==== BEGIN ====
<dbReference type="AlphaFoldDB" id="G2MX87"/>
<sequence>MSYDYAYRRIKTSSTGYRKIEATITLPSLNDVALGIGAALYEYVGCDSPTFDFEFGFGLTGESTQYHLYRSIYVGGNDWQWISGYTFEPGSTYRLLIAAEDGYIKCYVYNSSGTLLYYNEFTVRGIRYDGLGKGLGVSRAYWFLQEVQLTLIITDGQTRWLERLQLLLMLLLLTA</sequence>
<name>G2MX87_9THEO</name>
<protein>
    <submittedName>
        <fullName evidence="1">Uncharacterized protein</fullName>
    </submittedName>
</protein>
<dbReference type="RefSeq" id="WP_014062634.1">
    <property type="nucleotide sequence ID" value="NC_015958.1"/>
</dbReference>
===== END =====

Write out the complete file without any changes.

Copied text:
<dbReference type="AlphaFoldDB" id="G2MX87"/>
<sequence>MSYDYAYRRIKTSSTGYRKIEATITLPSLNDVALGIGAALYEYVGCDSPTFDFEFGFGLTGESTQYHLYRSIYVGGNDWQWISGYTFEPGSTYRLLIAAEDGYIKCYVYNSSGTLLYYNEFTVRGIRYDGLGKGLGVSRAYWFLQEVQLTLIITDGQTRWLERLQLLLMLLLLTA</sequence>
<name>G2MX87_9THEO</name>
<protein>
    <submittedName>
        <fullName evidence="1">Uncharacterized protein</fullName>
    </submittedName>
</protein>
<dbReference type="RefSeq" id="WP_014062634.1">
    <property type="nucleotide sequence ID" value="NC_015958.1"/>
</dbReference>